FNA, April 19, 2011
Afghan MP Unveils Western Forces’ Involvement in Drug Trafficking
Heroine-production labs in Helmand, which did not exist before the US-led war in Afghanistan, are now plentiful and work overtly
An Afghan lawmaker disclosed on Monday that the foreign forces deployed in Afghanistan are involved in the production and trafficking of illicit drugs in the country, adding that the British troops have even trained a number of experts for opium cultivation.
Nasimeh Niazi (third from left), with fellow MPs. (Photos: IDRC/Isabelle Bougeault-Tassť)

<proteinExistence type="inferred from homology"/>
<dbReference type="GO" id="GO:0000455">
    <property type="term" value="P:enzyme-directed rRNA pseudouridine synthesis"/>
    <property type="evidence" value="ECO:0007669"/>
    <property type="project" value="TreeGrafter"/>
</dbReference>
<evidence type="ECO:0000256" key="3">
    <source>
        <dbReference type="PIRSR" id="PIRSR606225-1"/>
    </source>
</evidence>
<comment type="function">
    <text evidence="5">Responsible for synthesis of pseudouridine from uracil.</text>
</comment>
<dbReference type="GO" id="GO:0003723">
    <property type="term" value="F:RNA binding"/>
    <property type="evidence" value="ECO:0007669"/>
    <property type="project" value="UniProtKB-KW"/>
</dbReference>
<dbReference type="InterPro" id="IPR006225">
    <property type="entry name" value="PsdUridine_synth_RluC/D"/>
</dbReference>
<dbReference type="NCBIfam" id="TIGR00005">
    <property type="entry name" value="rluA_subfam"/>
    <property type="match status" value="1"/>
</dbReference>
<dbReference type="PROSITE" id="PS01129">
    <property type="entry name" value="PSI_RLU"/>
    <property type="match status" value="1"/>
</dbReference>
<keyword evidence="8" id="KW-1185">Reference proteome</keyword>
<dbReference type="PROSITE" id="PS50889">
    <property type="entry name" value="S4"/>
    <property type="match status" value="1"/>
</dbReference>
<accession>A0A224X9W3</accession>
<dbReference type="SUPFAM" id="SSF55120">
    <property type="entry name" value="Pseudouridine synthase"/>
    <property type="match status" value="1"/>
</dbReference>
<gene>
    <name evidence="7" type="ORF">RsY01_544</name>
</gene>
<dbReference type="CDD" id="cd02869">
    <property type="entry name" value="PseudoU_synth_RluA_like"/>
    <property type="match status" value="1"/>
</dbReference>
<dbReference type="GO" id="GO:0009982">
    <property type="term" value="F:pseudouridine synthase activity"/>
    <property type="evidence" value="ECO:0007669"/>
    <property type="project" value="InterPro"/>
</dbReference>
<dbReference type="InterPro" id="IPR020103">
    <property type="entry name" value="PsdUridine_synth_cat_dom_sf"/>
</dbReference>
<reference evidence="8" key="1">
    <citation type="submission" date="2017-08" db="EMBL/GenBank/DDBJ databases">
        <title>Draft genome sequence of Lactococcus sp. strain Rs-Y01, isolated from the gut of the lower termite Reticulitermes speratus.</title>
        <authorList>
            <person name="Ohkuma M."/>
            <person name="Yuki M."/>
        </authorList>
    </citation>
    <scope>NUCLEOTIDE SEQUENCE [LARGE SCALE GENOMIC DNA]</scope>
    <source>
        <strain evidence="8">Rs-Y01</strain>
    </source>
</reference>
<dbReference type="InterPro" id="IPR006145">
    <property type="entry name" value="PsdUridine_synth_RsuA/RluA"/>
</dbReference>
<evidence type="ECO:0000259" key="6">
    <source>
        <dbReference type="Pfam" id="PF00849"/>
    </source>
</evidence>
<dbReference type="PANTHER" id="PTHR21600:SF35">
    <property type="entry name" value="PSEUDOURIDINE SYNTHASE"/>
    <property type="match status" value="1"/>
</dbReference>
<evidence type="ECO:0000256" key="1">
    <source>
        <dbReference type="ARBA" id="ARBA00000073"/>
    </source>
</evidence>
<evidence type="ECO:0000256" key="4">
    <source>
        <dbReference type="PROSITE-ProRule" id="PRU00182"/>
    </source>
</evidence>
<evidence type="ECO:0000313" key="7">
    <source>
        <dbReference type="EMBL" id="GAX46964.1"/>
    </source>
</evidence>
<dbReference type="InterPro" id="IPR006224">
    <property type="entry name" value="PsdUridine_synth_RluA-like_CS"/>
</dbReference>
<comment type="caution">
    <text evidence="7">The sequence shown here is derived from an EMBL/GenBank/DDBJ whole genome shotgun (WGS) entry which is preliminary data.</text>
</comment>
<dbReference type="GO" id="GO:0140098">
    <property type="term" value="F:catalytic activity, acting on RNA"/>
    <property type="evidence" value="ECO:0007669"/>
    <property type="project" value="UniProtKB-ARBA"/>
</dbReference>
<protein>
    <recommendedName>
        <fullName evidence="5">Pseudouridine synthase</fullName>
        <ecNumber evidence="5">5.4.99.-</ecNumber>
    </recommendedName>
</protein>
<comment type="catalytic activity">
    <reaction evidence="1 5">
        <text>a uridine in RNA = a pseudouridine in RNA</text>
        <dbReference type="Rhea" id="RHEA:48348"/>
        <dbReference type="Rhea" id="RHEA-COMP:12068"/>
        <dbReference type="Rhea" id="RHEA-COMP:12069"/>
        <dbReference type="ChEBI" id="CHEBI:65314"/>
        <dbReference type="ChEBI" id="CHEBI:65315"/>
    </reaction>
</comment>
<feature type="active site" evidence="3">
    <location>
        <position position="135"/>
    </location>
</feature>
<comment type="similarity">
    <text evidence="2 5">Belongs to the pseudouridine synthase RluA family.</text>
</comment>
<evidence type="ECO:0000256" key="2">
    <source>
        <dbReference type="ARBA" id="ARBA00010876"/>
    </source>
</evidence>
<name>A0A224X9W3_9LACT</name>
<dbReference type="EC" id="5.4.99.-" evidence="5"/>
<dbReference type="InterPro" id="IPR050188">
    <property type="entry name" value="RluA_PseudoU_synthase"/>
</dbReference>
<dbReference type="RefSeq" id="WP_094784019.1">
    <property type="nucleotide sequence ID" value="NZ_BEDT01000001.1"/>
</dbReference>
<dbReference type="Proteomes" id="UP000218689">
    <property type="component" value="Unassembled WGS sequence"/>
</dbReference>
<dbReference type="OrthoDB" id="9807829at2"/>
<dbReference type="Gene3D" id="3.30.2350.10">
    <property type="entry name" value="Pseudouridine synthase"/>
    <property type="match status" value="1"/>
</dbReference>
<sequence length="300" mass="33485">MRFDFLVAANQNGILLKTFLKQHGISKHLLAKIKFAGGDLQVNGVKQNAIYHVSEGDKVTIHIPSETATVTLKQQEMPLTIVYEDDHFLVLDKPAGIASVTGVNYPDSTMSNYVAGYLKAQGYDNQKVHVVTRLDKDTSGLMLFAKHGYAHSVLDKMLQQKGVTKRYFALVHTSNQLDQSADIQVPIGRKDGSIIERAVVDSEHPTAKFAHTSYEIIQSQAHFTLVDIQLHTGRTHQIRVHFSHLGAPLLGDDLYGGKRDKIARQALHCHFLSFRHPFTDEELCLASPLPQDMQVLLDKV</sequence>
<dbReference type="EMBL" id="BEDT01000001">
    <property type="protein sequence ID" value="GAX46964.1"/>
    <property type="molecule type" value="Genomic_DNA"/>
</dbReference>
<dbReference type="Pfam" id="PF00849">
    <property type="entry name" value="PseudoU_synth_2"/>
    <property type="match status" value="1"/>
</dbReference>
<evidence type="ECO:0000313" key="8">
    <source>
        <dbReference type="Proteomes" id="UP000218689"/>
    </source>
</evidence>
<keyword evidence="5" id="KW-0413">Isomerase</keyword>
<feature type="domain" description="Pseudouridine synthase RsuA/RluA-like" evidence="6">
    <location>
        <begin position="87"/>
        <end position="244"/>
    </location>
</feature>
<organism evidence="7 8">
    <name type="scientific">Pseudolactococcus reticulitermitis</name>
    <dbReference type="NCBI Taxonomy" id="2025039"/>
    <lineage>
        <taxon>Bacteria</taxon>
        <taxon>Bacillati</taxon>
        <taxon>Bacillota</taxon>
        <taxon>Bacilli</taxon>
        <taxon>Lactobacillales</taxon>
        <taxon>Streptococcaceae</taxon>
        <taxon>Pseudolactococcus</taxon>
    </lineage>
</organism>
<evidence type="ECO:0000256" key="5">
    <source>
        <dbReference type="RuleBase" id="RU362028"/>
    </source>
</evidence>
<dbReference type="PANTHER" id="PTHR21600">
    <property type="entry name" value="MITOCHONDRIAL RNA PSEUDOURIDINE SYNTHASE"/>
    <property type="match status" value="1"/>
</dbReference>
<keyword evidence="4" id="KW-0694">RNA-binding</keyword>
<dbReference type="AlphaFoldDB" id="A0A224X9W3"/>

"As long as foreign forces are present in Afghanistan, the cultivation, production and trafficking of drugs will continue in the country," Nasimeh Niazi told FNA.She also reiterated that Helmand province in southwestern Afghanistan has been transformed into a profitable center for foreign states to earn an expense fund for their deployment in the country.Heroine-production labs in Helmand, which did not exist before the US-led war in Afghanistan, are now plentiful and work overtly, Niazi added.Pointing to her recent trip to the Helmand province, she said during the trip foreign forces pretended that they were destroying opium poppy farms, but "I realized that they, in fact, destroyed some small farms whose owners were poor farmers who didn't have power and armed forces and had planted one or two hectares of opium poppy" to make a living."But those farms where poppies had been planted on several hectares of land and their owners had colluded with the foreign forces and the government were never destroyed," Niazi disclosed.Iran, which leads international efforts in fighting drug networks and narcotic traffickers according to the UN statistical figures, says that drug production in Afghanistan has undergone a 40-fold increase since the US-led invasion of the country in 2001. While Afghanistan produced only 185 tons of opium per year under the Taliban, according to UN statistics, since the US-led invasion, drug production has surged to 3,400 tons annually. In 2007, the opium trade reached an estimated all-time production high of 8,200 tons. Afghan and Western officials blame Washington and NATO for the change, saying the allies have "overlooked" the drug problem for nine years since they invaded the country.
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